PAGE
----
Tyrannosaurus bones to be auctioned

Fossils could be part of first T. rex discovered

May 15, 2004|By Diane Haithman | Diane Haithman,LOS ANGELES TIMES

LOS ANGELES - An auction of natural history specimens in Los Angeles tomorrow will determine whether bones thought to be additional parts of the first Tyrannosaurus rex discovered will be reunited with those of the dinosaur uncovered more than 100 years ago.

Experts say a collection of T. rex fossil bones and fragments from the Cretaceous period, to be auctioned at Bonhams & Butterfields auction house, are most likely parts of the prehistoric creature found in 1900 by paleontologist Barnum Brown.

That argument gained more heft this week when South Dakota paleontologist Japheth Boyce - who collected the bones from a Wyoming excavation site and prepared them for auction - flew to London with a cast of a portion of jawbone that seemed to connect perfectly with a section of jawbone housed in London.

"As soon as I touched it, I knew," Boyce said of the fragment excavated by Brown. "I made the discovery in London on Monday, changed underwear [Wednesday] at home and then flew here."

Because of a complicated legal dispute over ownership of what the auction house is advertising as "Barnum" - after the discoverer of the species - the court-ordered sale must close tomorrow, with the collection of skeletal remains going to the highest bidder.

"It will sell. There is no reserve," said Thomas Lindgren, director of Bonhams & Butterfields' natural history department. The collection is the highlight of an auction that also will include dinosaur eggs, meteorites, gemstones and other treasures.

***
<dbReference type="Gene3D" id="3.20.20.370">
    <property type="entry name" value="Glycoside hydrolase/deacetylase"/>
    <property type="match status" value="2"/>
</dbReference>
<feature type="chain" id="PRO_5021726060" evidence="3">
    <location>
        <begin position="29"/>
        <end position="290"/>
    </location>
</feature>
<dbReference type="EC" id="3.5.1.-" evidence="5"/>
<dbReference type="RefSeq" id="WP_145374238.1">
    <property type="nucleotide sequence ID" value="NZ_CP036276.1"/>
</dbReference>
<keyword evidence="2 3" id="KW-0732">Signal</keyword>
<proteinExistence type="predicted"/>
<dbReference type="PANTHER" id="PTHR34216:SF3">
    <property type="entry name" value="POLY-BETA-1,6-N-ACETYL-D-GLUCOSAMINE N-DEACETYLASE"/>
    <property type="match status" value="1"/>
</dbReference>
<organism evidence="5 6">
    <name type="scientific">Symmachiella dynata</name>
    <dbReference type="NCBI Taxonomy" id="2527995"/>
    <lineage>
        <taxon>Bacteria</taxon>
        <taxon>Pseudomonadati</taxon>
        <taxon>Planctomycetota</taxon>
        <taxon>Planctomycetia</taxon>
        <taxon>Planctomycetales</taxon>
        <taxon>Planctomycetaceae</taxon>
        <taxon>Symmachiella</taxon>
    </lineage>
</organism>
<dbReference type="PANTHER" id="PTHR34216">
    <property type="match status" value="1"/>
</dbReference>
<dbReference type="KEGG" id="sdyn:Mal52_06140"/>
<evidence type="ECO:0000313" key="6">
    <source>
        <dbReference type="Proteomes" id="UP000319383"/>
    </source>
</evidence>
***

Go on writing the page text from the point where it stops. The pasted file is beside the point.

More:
According to the auction house, the offering is the second time a partial T. rex has come up for public auction. The first was in 1997, when Chicago's Field Museum paid $8.3 million for "Sue," the most complete T. rex ever found, which was excavated in South Dakota. Scientists think the species thrived 65 million to 85 million years ago.

The auction is being held too soon for the auctioneers to gain scientific confirmation that the bones are from the first T. rex discovered. If they are, Boyce said, the specimens, which must be purchased together, could be worth four to 10 times the original appraisals of $400,000 to $900,000. A potential buyer must take a calculated risk, he said.

Boyce said the bones found in 1900 constitute about 13 percent of the skeleton. The bones to be auctioned, found close to the earlier discovery in Wyoming, could make up an additional 20 percent of the skeleton. They include a partial skull with teeth and portions of bone from the arms, legs, pelvis and feet.

"That is about one-third of a dinosaur, which would put it in the top six of the most complete T. rexes," Boyce said. Remnants of about 20 T. rexes have been found, he said.

As part of the deal, the buyer of the collection will also get what Boyce calls "goop": rare evidence of the dinosaur's stomach contents, which include bones from Triceratops, duck-billed dinosaurs and another T. rex.

"When paleontologists find big bones like these - we call them `speed bumps' - we don't know if he passed these bones, or threw them back up, or whether when he died his gut was filled from feeding," Boyce said.

The presence of T. rex bones does not imply cannibalism in the species but rather that the creatures were opportunistic scavengers or that, while fighting, the T. rex "may have ripped off an arm and swallowed it."

Lindgren said scientists hope the British Museum, which owns the earlier discovery, buys the collection or that it goes to someone willing to donate or lend the bones so that they can be reunited with those in London.

The Los Angeles Times is a Tribune Publishing newspaper.

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